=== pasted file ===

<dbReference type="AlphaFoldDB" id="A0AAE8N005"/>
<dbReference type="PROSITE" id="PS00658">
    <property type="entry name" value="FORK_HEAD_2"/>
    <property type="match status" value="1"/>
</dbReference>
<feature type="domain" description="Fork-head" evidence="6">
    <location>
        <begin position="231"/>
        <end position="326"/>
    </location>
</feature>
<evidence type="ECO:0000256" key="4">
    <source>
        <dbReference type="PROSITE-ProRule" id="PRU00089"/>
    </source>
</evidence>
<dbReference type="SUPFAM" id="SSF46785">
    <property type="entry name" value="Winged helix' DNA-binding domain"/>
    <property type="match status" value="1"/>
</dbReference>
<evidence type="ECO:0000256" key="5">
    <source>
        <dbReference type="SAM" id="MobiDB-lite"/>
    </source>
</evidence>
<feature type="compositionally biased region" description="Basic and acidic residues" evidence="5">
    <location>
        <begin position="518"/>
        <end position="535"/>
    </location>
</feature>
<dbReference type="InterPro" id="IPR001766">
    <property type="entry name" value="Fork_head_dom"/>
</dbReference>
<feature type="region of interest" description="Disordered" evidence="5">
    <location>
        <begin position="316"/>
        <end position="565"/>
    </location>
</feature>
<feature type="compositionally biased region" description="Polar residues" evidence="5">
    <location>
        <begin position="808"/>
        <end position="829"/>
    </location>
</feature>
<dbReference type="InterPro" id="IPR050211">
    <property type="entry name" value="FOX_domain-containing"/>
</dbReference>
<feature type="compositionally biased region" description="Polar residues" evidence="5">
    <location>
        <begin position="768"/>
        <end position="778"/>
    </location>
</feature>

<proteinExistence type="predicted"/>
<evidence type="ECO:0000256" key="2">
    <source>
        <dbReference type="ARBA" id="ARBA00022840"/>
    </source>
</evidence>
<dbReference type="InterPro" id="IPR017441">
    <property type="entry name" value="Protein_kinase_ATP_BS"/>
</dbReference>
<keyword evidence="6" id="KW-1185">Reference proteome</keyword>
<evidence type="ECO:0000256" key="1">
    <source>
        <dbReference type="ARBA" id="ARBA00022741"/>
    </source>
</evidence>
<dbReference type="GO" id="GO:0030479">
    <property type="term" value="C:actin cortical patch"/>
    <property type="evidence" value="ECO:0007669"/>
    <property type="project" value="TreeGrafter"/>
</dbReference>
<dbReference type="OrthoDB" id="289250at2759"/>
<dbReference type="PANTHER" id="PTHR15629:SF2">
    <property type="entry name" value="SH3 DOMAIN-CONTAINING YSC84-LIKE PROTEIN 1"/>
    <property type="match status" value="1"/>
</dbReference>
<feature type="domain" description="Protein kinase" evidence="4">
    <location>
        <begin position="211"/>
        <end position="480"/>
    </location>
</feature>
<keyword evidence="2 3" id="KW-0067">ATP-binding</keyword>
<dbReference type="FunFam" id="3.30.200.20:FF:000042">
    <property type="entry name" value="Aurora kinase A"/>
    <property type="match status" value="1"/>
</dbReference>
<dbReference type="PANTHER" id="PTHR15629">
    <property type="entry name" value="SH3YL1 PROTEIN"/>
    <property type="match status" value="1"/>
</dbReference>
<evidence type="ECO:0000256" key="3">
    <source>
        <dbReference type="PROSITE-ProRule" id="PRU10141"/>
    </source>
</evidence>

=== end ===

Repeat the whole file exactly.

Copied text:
<dbReference type="AlphaFoldDB" id="A0AAE8N005"/>
<dbReference type="PROSITE" id="PS00658">
    <property type="entry name" value="FORK_HEAD_2"/>
    <property type="match status" value="1"/>
</dbReference>
<feature type="domain" description="Fork-head" evidence="6">
    <location>
        <begin position="231"/>
        <end position="326"/>
    </location>
</feature>
<evidence type="ECO:0000256" key="4">
    <source>
        <dbReference type="PROSITE-ProRule" id="PRU00089"/>
    </source>
</evidence>
<dbReference type="SUPFAM" id="SSF46785">
    <property type="entry name" value="Winged helix' DNA-binding domain"/>
    <property type="match status" value="1"/>
</dbReference>
<evidence type="ECO:0000256" key="5">
    <source>
        <dbReference type="SAM" id="MobiDB-lite"/>
    </source>
</evidence>
<feature type="compositionally biased region" description="Basic and acidic residues" evidence="5">
    <location>
        <begin position="518"/>
        <end position="535"/>
    </location>
</feature>
<dbReference type="InterPro" id="IPR001766">
    <property type="entry name" value="Fork_head_dom"/>
</dbReference>
<feature type="region of interest" description="Disordered" evidence="5">
    <location>
        <begin position="316"/>
        <end position="565"/>
    </location>
</feature>
<feature type="compositionally biased region" description="Polar residues" evidence="5">
    <location>
        <begin position="808"/>
        <end position="829"/>
    </location>
</feature>
<dbReference type="InterPro" id="IPR050211">
    <property type="entry name" value="FOX_domain-containing"/>
</dbReference>
<feature type="compositionally biased region" description="Polar residues" evidence="5">
    <location>
        <begin position="768"/>
        <end position="778"/>
    </location>
</feature>

<proteinExistence type="predicted"/>
<evidence type="ECO:0000256" key="2">
    <source>
        <dbReference type="ARBA" id="ARBA00022840"/>
    </source>
</evidence>
<dbReference type="InterPro" id="IPR017441">
    <property type="entry name" value="Protein_kinase_ATP_BS"/>
</dbReference>
<keyword evidence="6" id="KW-1185">Reference proteome</keyword>
<evidence type="ECO:0000256" key="1">
    <source>
        <dbReference type="ARBA" id="ARBA00022741"/>
    </source>
</evidence>
<dbReference type="GO" id="GO:0030479">
    <property type="term" value="C:actin cortical patch"/>
    <property type="evidence" value="ECO:0007669"/>
    <property type="project" value="TreeGrafter"/>
</dbReference>
<dbReference type="OrthoDB" id="289250at2759"/>
<dbReference type="PANTHER" id="PTHR15629:SF2">
    <property type="entry name" value="SH3 DOMAIN-CONTAINING YSC84-LIKE PROTEIN 1"/>
    <property type="match status" value="1"/>
</dbReference>
<feature type="domain" description="Protein kinase" evidence="4">
    <location>
        <begin position="211"/>
        <end position="480"/>
    </location>
</feature>
<keyword evidence="2 3" id="KW-0067">ATP-binding</keyword>
<dbReference type="FunFam" id="3.30.200.20:FF:000042">
    <property type="entry name" value="Aurora kinase A"/>
    <property type="match status" value="1"/>
</dbReference>
<dbReference type="PANTHER" id="PTHR15629">
    <property type="entry name" value="SH3YL1 PROTEIN"/>
    <property type="match status" value="1"/>
</dbReference>
<evidence type="ECO:0000256" key="3">
    <source>
        <dbReference type="PROSITE-ProRule" id="PRU10141"/>
    </source>
</evidence>